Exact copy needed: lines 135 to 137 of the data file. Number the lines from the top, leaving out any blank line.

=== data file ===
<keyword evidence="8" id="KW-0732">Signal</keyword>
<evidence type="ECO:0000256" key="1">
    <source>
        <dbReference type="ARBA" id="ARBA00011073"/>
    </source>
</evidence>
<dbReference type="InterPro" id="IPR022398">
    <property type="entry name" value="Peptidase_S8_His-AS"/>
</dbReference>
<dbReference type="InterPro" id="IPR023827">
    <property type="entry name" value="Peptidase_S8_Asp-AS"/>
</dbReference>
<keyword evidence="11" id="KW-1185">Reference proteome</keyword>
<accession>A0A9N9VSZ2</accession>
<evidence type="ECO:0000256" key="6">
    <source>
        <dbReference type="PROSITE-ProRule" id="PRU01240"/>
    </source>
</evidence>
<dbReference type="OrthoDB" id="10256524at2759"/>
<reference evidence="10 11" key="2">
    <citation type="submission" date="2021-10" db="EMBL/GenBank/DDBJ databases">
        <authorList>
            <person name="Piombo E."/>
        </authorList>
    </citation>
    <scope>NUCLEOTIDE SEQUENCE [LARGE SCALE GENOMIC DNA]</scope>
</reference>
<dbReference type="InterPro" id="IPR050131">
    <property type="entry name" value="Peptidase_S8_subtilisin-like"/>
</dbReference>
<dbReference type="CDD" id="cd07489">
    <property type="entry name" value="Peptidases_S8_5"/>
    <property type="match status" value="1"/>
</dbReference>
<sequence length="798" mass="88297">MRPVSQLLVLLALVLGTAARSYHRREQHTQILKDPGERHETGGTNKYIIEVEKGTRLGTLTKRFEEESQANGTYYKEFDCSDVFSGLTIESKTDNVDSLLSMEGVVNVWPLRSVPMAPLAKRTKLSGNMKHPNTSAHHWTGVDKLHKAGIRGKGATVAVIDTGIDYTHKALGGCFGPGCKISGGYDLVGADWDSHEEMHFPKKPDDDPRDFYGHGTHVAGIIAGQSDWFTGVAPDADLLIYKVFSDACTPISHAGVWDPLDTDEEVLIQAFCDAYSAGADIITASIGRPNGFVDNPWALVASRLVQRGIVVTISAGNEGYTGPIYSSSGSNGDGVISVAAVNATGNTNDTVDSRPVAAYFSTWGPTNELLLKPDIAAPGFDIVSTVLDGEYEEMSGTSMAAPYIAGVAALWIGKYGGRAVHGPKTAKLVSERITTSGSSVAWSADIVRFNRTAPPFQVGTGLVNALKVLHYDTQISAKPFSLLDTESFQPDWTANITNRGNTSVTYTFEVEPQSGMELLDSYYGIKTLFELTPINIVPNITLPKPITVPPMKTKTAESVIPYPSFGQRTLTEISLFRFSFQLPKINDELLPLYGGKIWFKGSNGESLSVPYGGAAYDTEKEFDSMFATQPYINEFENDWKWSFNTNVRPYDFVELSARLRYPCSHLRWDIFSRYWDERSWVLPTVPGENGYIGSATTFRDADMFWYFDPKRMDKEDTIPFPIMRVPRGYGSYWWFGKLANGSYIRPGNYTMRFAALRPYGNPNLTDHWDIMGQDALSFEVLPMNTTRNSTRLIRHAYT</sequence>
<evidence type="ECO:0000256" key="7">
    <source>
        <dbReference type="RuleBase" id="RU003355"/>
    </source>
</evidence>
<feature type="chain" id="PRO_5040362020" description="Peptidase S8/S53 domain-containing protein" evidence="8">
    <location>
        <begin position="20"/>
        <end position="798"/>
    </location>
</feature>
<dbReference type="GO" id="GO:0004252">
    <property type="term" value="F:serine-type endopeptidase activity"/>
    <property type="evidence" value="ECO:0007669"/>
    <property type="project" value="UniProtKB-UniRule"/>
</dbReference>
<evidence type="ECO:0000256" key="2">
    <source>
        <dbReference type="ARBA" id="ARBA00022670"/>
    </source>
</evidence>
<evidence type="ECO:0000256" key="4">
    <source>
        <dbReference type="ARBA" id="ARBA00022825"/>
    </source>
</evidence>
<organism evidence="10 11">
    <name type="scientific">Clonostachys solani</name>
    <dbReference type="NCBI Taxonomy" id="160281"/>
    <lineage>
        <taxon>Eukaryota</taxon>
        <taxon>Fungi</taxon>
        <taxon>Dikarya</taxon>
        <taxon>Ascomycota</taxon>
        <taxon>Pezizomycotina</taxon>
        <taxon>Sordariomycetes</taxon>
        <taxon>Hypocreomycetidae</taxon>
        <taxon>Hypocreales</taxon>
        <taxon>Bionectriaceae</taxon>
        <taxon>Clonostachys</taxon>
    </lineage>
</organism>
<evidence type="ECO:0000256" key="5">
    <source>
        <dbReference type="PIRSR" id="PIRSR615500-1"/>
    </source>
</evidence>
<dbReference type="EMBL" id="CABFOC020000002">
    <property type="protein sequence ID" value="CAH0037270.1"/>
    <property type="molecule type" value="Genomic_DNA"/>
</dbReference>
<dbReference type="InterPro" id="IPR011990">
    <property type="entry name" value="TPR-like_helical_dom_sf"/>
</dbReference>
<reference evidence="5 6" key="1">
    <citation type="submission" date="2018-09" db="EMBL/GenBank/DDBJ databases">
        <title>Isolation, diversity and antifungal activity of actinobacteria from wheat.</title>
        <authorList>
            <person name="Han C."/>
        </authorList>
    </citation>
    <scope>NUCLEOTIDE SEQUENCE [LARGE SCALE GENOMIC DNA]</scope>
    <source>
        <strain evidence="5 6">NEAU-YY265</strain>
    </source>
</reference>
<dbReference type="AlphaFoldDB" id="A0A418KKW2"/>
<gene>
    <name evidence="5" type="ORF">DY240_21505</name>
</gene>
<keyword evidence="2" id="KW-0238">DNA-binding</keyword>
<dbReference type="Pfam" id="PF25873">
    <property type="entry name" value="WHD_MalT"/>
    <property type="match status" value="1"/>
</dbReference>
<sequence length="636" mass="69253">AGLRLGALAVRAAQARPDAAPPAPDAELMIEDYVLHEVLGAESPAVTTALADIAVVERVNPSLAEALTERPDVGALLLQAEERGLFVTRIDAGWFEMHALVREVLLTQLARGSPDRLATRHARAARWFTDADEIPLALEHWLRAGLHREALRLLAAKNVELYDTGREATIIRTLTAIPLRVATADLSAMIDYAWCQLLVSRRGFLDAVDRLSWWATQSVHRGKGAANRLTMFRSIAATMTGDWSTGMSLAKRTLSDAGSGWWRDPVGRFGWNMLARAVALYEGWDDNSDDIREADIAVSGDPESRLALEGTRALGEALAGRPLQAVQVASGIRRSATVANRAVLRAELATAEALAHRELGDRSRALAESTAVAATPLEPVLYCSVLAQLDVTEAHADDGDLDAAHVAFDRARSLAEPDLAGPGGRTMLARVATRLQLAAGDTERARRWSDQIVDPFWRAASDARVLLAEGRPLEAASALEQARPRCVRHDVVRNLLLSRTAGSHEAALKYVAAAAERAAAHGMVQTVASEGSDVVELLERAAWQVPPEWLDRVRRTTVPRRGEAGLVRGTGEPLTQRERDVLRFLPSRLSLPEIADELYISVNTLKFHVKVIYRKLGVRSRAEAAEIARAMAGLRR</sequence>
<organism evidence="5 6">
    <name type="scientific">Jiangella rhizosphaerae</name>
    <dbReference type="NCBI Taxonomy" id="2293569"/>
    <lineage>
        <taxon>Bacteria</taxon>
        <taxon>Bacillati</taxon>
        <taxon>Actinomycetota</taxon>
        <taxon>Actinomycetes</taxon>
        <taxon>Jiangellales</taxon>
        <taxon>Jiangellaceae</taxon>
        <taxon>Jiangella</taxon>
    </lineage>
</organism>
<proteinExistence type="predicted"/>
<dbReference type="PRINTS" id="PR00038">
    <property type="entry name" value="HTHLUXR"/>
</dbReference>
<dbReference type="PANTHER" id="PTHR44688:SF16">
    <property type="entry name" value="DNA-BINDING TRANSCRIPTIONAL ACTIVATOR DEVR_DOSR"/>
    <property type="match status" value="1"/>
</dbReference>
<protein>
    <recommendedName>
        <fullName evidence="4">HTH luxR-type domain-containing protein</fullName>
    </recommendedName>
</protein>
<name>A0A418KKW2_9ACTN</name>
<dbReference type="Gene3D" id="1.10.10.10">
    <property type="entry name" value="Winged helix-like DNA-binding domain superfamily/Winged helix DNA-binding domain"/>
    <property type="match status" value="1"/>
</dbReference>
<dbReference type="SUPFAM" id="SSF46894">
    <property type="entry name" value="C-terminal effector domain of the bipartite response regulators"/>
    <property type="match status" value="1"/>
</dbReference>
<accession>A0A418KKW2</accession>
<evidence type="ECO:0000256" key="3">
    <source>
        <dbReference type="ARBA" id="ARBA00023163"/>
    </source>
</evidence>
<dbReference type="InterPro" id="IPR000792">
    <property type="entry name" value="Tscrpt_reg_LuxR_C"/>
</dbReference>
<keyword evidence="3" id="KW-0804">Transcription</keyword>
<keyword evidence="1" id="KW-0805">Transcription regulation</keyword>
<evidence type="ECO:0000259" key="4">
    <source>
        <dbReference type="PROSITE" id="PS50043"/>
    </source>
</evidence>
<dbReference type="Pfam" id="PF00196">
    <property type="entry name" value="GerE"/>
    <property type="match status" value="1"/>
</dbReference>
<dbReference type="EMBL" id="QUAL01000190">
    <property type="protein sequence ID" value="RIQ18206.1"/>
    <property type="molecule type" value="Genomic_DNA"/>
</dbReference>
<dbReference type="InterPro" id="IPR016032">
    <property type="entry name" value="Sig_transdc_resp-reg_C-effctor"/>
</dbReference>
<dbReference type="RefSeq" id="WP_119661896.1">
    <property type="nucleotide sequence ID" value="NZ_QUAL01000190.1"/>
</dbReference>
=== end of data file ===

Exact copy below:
    <recommendedName>
        <fullName evidence="4">HTH luxR-type domain-containing protein</fullName>
    </recommendedName>